“One, it could just be that each check involved in this scheme is being charged separately, or it could mean that there is more to this case than we right now have insight into,” she said. “Grand jury proceedings are secret, and we are largely speculating. We know that these hush money payments and, in particular, how they were recorded, are at the heart of this case, but what else the case involves — and what other crime or crimes might bump this state misdemeanor up to a felony — is largely an open question.”

Shaw was reminded that federal prosecutors in Washington chose not to bring any charges against Trump in relation to the hush money payment, though it’s unclear exactly why.

“So, it is, I think, to say the least, a novel for a state prosecutor to be in a position of using an uncharged federal crime to enhance a state of offense falsification of business records,” she added. “That doesn’t mean a judge wouldn’t accept such a theory or a jury would not convict, but I think it’s right that it appears to be a novel theory if, in fact, that is the theory the DA is using.”

Because of this prospect, Trump’s attorney Joe Tacopina argues the case is weak and shouldn’t be allowed to proceed.

“The FEC, Federal Election Commission, here did not proceed in this case. They found there was no violation. The Justice Department here did not proceed against the president. So, there is really no precedent for this case,” Tacopina told Stephanopoulos Friday . “This was done with personal money, George. That’s the key distinguishing factor.”

PHOTO: Donald Trump's attorney, Joe Tacopina, is interviewed on ABC News'

Donald Trump’s attorney, Joe Tacopina, is interviewed on ABC News’ “Good Morning America” ​​on March 31, 2023.

ABC News

Offering what could be a preview of Trump’s legal defense, though he also hasn’t seen the indictment, Tacopina claimed the payment was made with personal money and “irrespective of the candidate’s campaign.”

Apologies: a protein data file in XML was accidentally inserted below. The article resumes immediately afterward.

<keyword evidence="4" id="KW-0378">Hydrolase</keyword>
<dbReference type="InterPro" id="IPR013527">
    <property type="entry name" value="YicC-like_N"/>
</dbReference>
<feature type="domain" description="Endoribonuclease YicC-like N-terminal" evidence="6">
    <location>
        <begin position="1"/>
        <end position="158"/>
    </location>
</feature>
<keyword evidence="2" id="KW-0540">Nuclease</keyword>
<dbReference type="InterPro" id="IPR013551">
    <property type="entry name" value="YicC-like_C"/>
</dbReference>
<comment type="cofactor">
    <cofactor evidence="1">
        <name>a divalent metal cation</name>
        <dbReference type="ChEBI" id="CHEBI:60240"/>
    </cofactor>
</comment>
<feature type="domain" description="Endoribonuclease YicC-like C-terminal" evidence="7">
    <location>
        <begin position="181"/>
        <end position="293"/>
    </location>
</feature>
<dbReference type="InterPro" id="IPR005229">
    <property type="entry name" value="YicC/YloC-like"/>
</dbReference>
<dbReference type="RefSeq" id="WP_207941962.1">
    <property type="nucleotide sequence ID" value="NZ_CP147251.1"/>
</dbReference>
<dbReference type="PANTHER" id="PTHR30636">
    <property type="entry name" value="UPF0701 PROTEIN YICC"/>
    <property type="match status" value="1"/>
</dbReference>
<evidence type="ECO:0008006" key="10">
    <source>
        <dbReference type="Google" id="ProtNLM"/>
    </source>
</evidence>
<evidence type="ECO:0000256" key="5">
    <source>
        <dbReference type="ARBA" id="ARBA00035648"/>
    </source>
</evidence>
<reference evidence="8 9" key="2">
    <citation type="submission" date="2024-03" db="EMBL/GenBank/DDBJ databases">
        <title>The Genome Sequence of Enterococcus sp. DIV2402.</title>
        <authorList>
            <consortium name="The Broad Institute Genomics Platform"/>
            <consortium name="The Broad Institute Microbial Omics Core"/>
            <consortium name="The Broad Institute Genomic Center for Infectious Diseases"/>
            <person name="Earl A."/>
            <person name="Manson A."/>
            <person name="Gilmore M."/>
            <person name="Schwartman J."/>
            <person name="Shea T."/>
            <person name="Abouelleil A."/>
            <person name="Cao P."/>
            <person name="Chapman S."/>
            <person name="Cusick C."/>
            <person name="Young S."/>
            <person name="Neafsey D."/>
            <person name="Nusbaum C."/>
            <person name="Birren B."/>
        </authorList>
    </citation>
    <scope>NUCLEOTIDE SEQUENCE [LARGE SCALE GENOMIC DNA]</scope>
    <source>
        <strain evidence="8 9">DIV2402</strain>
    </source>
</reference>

Meanwhile, there are multiple other criminal investigations into Trump, most notably, two federal investigations: one related to efforts to overturn the 2020 election and his actions on Jan 6. and one regarding potential misuse of classified documents, in addition to a state criminal probe in Georgia, also over efforts to overturn the election.

Those investigations involve potentially more significant charges than what Trump faces in Manhattan — frustrating some Trump critics who had hoped to see those investigations finish first.

“It’s not necessarily saying that New York should not go ahead with it, but I think we, I, anybody, would prefer that if there’s gonna be other indictments for, say, Jan. 6 or for the documents, or for what happened in Georgia, it would have been much better had those gone first,” said the former Republican Rep. Adam Kinzinger, a strong Trump critic, on CNN Thursday.

He added, “I would certainly hope that if the [Manhattan] DA moved forward that he has strong evidence and strong reason.”

But until the indictment is made public, it’s all speculation.

ABC News’ John Santucci, Aaron Katersky and Katherine Faulders contributed to this report.

By zonxe